A Restraining Order, sometimes called a protective order is an order issued by a judge that restricts an individual’s ability to take certain actions.
When to Get a Restraining Order
Restraining Orders are most commonly associated with criminal scenarios involving harassment or abuse, but they can be useful in a variety of civil scenarios as well. Situations where a Restraining Order can be helpful include:
- Instructing parties involved in a lawsuit not to interact with each other;
- Protecting an abused spouse or partner from contact or harm from their abuser; and
- Directing stalkers or harassers to keep appropriate distance.
Restraining Orders can be temporary or permanent. Temporary orders are issued quickly but only when the situation demands immediate action to avoid harm. Permanent Restraining Orders take more evidence and evaluation given the long-term consequences.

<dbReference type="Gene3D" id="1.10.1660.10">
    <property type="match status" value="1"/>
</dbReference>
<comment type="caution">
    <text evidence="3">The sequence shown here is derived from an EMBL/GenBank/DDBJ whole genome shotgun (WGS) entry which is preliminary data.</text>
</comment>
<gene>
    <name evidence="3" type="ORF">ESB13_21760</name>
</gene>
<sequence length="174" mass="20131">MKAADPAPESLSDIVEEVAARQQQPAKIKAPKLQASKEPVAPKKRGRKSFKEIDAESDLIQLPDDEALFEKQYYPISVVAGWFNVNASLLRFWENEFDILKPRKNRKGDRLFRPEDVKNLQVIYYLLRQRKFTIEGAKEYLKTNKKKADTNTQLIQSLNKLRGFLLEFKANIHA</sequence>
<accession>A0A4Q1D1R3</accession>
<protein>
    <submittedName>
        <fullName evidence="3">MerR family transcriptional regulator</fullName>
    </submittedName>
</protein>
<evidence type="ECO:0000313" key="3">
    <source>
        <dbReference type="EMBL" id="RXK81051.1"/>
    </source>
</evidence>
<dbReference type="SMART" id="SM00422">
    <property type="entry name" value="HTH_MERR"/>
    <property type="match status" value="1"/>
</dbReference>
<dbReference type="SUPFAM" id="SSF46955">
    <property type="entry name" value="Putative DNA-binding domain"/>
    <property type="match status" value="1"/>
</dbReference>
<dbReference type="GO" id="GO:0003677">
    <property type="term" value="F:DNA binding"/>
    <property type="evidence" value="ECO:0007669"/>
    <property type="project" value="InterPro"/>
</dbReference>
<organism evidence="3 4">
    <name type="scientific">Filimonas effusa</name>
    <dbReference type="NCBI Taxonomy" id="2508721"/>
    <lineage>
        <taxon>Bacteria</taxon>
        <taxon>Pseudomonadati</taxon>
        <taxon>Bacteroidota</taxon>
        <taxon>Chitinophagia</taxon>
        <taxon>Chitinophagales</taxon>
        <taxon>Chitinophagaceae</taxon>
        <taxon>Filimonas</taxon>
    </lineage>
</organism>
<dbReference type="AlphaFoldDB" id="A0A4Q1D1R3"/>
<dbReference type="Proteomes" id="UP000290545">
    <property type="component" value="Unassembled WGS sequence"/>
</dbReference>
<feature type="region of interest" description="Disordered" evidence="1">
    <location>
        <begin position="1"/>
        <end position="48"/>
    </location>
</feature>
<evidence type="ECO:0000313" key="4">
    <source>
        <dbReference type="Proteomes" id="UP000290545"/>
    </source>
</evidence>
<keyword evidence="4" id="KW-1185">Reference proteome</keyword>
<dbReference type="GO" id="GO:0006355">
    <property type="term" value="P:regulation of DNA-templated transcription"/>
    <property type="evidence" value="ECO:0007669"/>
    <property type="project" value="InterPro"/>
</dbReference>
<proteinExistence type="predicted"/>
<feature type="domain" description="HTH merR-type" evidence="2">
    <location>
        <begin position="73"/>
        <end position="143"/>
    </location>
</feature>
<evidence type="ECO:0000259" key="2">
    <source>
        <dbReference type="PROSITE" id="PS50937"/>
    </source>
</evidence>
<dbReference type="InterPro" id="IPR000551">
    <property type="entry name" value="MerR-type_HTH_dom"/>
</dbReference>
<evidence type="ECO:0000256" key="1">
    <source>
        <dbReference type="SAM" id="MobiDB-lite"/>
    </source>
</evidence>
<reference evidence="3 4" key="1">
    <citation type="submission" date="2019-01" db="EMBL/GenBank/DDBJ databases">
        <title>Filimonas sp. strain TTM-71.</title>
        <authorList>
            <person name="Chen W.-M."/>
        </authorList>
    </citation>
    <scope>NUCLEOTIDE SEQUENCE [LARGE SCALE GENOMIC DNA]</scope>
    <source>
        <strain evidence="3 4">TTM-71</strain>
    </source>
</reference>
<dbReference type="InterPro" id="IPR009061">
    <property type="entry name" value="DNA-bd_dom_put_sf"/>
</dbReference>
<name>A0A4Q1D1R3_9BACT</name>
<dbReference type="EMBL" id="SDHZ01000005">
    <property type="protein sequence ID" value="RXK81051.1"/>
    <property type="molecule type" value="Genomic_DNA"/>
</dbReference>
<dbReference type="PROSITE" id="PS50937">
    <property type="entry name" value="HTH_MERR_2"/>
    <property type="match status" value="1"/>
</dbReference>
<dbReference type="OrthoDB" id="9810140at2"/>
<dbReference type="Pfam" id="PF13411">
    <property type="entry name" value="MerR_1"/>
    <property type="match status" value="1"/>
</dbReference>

How to Secure a Restraining Order
The process for securing a Restraining Order may differ depending on the state and the scenario for which the order is required. The process is likely to include:
- Completion of required paperwork detailing your situation and requests;
- An appearance or filing in court followed by contacting the appropriate law officials
- A decision by a judge if a temporary Restraining Order is warranted; and
- A hearing for a permanent Restraining Order, which will require arguments and evidence that convince the judge the order is necessary to prevent continuing or imminent harm
If granted, the order will be very specific as to what actions the restrained individual can or can’t take. If an order is granted and subsequently violated, the police are responsible for enforcement.